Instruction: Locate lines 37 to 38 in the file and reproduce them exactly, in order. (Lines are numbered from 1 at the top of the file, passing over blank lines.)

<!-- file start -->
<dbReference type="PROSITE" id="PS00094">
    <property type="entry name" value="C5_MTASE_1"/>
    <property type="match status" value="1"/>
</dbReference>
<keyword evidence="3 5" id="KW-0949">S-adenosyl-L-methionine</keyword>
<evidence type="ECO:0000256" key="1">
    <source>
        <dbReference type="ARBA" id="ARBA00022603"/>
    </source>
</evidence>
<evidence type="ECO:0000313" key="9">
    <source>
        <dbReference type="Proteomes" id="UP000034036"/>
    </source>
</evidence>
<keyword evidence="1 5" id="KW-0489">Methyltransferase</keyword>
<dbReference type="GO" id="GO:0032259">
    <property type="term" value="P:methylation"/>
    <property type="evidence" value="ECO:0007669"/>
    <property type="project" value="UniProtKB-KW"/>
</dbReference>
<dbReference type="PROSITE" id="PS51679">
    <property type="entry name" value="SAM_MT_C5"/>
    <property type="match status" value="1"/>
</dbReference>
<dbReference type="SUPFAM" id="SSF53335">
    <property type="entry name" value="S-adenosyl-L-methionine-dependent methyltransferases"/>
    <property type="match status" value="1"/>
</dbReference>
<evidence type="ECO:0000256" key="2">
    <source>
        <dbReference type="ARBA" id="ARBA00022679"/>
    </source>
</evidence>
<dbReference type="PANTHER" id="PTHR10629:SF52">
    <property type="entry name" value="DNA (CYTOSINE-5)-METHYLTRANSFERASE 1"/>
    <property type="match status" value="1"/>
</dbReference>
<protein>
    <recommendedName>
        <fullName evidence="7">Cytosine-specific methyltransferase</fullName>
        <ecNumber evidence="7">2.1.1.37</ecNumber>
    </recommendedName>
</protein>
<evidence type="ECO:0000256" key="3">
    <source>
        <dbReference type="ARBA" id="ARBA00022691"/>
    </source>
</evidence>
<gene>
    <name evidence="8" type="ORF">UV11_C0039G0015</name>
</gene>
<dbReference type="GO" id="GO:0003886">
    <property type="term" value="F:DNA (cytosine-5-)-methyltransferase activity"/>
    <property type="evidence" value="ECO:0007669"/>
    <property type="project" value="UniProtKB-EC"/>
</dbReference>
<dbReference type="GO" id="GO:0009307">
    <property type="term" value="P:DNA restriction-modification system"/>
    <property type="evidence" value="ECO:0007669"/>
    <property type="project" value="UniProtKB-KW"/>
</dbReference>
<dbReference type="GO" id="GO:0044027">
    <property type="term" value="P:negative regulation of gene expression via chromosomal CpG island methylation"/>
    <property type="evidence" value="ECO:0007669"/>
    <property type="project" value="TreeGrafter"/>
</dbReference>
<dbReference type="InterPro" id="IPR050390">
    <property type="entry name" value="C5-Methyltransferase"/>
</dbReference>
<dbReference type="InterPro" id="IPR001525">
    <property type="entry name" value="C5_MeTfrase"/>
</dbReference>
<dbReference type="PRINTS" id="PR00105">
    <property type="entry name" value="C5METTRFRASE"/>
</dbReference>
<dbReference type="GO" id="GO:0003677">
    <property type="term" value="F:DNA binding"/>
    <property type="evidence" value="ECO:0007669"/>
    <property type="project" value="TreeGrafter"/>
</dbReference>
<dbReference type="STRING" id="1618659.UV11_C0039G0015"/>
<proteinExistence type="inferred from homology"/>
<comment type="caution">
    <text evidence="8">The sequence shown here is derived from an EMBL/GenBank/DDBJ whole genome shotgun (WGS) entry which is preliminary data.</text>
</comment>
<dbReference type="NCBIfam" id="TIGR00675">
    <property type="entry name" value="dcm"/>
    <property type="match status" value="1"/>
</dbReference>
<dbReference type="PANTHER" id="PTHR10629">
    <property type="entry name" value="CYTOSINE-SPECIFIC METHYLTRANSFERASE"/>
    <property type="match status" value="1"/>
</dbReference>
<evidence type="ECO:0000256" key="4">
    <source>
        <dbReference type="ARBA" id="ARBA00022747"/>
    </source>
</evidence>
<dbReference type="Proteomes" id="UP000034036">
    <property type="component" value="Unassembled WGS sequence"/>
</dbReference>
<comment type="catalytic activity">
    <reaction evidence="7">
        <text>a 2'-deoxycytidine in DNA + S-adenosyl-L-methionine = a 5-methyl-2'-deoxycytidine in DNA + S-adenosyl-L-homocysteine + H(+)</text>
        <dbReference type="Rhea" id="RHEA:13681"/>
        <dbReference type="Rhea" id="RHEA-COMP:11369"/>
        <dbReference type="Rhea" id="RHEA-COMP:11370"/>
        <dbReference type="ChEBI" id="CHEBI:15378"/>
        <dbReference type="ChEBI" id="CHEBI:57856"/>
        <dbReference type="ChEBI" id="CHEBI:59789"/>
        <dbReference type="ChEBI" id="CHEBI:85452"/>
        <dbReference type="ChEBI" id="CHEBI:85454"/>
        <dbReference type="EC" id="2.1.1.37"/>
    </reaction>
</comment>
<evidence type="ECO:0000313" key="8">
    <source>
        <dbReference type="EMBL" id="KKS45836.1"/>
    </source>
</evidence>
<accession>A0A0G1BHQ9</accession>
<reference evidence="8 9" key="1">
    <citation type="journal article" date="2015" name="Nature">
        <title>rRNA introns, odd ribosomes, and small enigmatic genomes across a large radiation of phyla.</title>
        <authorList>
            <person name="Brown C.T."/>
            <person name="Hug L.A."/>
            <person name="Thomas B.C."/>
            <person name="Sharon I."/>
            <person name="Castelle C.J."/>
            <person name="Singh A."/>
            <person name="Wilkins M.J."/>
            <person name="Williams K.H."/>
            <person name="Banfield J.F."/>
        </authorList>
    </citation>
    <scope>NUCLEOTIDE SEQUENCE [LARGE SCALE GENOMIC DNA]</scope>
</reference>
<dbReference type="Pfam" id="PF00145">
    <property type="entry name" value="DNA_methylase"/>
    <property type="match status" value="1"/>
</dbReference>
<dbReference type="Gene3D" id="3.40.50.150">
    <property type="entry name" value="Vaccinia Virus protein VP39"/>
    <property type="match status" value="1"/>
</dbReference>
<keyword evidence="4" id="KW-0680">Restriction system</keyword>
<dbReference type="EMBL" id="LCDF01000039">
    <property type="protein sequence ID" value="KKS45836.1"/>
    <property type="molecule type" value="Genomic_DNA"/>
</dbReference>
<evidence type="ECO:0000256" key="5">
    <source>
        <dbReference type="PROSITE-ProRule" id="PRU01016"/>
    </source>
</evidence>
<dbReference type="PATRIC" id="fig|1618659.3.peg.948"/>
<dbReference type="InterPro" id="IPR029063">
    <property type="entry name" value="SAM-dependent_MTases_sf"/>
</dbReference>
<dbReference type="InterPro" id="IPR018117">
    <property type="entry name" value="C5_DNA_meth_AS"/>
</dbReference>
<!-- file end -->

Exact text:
    <property type="match status" value="1"/>
</dbReference>